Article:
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Sun calls it quits in 6-year effort to swallow Taro

Shareholders want more than $39.50 a share
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It is over. Fini. Kaput. Sun Pharmaceutical Industries has taken its $685 million offer and gone home. At least for now.

After 6 years of trying to buy the 40% of Taro Pharmaceutical Industries ($TARO) it didn't own, Sun says it has given up on it. "We concluded that Taro shareholders wouldn't agree to the deal unless the offer price was increased substantially," Bloomberg reports Sun Managing Director Dilip Shanghvi saying during an earnings call today.

Taro's board in August was fine with the $39.50 a share offer that the Indian company had made. That was up substantially from the $24.50 a share offer it had sneered at the month before. But Taro shareholders just couldn't get their enthusiasm up for a price they believe still sells the company short. The market agrees. Taro's stock price closed at $50.55 Thursday in trading in New York.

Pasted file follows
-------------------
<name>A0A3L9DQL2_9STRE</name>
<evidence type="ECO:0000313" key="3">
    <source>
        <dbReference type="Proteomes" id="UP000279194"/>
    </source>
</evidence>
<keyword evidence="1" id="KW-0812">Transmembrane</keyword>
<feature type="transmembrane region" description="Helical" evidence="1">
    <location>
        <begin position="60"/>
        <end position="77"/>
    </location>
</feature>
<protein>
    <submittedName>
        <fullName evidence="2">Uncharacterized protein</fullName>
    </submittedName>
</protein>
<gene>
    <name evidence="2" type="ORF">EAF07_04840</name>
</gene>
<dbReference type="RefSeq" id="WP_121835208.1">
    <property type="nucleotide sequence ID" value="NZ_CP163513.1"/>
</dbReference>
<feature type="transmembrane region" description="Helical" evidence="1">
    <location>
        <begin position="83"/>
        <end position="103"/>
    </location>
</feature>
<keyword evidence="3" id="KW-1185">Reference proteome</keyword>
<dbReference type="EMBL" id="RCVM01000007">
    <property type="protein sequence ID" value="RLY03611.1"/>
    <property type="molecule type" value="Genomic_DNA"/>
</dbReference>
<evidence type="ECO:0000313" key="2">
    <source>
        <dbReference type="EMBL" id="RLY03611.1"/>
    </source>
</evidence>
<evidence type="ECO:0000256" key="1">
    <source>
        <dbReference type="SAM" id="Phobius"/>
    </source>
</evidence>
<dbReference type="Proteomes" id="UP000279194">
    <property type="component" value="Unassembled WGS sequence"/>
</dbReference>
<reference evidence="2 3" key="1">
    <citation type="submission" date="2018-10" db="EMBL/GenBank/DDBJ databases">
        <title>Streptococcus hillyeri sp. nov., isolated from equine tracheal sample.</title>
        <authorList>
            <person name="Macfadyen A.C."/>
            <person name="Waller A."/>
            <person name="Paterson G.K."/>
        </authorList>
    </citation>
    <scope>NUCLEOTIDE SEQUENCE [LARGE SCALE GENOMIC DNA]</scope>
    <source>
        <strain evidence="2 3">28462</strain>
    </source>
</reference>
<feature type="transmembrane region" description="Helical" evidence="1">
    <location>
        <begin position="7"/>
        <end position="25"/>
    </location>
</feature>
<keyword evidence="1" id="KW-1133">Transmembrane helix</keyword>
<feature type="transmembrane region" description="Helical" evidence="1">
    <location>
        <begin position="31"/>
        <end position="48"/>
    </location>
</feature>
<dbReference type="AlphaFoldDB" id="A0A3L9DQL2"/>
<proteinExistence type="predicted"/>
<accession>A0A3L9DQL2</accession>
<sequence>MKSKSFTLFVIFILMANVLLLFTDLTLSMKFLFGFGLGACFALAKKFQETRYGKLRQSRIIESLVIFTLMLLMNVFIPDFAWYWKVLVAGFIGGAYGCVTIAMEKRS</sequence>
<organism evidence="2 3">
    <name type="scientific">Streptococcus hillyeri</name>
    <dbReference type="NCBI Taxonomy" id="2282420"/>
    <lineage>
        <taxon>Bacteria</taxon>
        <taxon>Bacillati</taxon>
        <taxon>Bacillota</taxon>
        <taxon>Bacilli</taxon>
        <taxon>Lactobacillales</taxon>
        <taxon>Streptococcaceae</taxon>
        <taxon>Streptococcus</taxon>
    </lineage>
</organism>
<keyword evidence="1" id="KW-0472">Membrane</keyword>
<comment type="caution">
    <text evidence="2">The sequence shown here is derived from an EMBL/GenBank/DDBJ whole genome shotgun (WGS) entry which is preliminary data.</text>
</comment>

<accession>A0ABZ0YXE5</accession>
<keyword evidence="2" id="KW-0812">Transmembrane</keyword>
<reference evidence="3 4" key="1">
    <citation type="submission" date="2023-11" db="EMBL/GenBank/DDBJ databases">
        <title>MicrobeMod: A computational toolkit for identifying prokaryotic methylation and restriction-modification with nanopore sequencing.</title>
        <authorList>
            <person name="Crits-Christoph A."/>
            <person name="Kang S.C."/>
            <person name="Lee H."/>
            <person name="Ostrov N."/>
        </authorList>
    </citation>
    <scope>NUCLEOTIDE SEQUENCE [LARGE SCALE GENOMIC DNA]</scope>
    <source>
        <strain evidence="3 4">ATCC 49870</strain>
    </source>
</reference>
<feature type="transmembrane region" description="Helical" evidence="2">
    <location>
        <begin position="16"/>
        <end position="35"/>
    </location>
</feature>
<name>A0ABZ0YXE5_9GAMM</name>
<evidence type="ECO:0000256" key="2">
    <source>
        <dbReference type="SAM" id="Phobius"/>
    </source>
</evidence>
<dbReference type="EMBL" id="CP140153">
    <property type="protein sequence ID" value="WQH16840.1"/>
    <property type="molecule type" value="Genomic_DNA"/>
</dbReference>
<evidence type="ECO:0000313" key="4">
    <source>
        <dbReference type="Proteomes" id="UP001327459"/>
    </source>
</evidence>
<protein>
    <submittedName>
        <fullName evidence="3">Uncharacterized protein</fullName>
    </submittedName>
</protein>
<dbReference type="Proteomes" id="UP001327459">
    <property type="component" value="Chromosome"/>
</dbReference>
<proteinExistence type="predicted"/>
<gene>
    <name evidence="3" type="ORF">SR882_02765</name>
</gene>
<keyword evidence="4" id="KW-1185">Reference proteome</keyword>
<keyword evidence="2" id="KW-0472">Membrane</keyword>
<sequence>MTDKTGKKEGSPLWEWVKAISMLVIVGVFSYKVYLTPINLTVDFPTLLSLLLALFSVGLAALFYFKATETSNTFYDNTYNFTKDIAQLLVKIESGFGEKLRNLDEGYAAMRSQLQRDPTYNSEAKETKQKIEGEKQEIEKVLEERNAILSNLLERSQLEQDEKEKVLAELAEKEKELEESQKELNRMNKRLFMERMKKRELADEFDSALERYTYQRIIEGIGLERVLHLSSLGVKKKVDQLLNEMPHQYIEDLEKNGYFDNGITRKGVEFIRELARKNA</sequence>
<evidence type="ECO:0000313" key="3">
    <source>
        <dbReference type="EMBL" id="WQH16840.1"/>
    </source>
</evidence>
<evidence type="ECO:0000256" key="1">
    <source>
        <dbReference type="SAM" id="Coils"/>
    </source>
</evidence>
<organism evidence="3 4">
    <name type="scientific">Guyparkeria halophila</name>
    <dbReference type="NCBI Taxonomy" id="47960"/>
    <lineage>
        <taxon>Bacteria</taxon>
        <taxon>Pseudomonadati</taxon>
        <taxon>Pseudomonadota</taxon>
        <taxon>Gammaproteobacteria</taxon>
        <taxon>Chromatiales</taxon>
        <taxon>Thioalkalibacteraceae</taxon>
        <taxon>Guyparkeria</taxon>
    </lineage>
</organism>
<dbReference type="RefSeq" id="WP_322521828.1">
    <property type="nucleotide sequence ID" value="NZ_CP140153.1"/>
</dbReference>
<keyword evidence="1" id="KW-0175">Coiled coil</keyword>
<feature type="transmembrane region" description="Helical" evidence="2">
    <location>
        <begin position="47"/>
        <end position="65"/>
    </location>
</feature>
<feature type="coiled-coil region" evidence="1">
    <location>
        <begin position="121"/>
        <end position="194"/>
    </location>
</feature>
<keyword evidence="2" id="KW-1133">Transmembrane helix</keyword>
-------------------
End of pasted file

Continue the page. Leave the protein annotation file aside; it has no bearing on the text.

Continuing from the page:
When Sun first offered to buy the company in May 2007 for $454 million, Taro was losing money. Taro has expertise in dermatology and pediatrics drugs and sells mostly to the U.S., a market into which Sun wanted to expand. But during the drawn-out negotiation process, Taro got its act together and in November reported that its second-quarter sales were up 16% to $161 million. In 2011, it sold about $436 million in generic treatments for things such as head lice.

"As earnings keep coming in stronger and stronger for Taro, there was obviously a lot of disconnect with the price Sun was willing to offer," IDFC Securities analyst Nitin Agarwal told Bloomberg from Mumbai, India. "It was fairly unlikely that the deal would have gone through."

- read the Bloomberg story

Special Reports: Sun Pharmaceutical Industries -- Top 11 Fastest-Growing Generics Companies | Taro Pharmaceutical Industries -- Top 11 Fastest-Growing Generics Companies

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